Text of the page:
Morgan travelled to Christchurch to the Thomas family home on Trafalgar Street to tell his mother. Laura was against the marriage. Although in principle she supported the idea of mixed marriages, this didn’t apply to her son. She worried about the difficulties the couple would face, and that any children would be shunned. She did not say she was ashamed, but nor did she want friends and neighbours to know of the union, since Christchurch was particularly intolerant, possibly because of the smaller number of Chinese in the south island community. Nevertheless, in March 1965, Morgan and Pauline married in Normanby, and although members of both families attended, it was all too new, tension still existed.
Despite the growing women’s movement, married women were not permitted to work at the bank, so Pauline was forced to leave, and Morgan was immediately transferred to Putaruru. By this time, the couple were expecting, and Laura came to visit, shortly before the baby was born, and again afterwards. Initially, Laura’s attitude was reserved and courteous, but during those early visits, Laura came to accept how happy the couple were, and how impervious to the stares and comments of others. She was won over. Thereafter, Laura always spoke with pride of her Chinese daughter-in-law.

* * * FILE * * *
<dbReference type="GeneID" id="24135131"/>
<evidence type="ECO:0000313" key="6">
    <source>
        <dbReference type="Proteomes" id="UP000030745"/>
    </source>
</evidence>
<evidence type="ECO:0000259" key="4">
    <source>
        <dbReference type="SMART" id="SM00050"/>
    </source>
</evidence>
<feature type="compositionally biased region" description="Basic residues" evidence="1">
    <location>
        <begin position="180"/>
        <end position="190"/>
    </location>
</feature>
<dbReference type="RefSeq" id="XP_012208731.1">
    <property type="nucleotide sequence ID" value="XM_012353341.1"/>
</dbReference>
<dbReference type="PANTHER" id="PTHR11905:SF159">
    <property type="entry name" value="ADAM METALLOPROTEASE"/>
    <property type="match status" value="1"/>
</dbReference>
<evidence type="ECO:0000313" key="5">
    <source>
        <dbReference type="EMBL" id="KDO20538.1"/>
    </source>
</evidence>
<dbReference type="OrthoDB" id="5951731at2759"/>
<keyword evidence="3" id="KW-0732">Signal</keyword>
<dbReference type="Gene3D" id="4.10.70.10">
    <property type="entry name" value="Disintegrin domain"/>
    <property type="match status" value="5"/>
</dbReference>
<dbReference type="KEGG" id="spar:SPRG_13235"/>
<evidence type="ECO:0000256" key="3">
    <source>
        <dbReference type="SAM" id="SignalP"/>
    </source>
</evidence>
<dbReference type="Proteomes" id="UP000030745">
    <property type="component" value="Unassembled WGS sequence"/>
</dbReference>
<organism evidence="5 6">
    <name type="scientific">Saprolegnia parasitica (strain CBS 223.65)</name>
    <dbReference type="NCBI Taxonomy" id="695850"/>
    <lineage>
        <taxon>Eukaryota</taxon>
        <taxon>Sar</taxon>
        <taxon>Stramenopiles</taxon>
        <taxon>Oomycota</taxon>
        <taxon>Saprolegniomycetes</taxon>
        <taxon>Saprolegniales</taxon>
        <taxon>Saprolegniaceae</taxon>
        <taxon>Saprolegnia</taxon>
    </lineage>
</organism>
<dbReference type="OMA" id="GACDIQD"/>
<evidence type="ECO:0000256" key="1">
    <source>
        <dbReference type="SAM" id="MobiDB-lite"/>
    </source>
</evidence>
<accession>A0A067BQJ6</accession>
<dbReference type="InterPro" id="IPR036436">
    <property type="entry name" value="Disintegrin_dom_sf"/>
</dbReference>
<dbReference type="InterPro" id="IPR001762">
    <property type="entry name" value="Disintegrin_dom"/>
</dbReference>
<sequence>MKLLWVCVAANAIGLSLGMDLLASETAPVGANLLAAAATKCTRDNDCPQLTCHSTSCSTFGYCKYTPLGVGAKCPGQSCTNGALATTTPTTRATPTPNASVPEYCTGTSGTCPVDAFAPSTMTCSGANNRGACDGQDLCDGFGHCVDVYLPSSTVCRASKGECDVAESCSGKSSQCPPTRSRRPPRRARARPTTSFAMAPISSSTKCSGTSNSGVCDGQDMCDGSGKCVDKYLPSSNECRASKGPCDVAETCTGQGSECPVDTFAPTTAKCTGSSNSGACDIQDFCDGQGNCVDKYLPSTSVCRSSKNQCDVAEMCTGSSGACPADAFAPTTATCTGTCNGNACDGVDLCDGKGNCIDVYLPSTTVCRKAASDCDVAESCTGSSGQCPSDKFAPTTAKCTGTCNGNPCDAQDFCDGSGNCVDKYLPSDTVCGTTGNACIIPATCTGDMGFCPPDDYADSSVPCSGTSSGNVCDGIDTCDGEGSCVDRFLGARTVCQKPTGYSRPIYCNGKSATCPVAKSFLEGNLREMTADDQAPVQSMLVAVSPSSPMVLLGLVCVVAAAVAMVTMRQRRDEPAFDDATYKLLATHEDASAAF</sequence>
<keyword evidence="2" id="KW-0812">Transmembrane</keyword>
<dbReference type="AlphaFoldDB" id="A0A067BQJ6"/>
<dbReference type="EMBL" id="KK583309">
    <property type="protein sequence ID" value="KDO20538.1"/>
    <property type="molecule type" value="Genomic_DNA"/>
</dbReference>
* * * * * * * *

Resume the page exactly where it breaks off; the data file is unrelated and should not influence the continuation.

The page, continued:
Long after the deaths of Paleon and Wai-Fong, the favourite uncle, now in his nineties, made a regular visit to the couple’s home.
‘Pauline, I shouldn’t have hit you,’ said the family’s highest ranking member to my mother.
‘Uncle, I don’t remember,’ replied Pauline.
Four children, eight grandchildren and forty-five years later, Pauline and Morgan are married still, an enduring love story of New Zealand’s cultural melting pot.
Published in Heritage Matters, Issue 22 (Autumn 2010)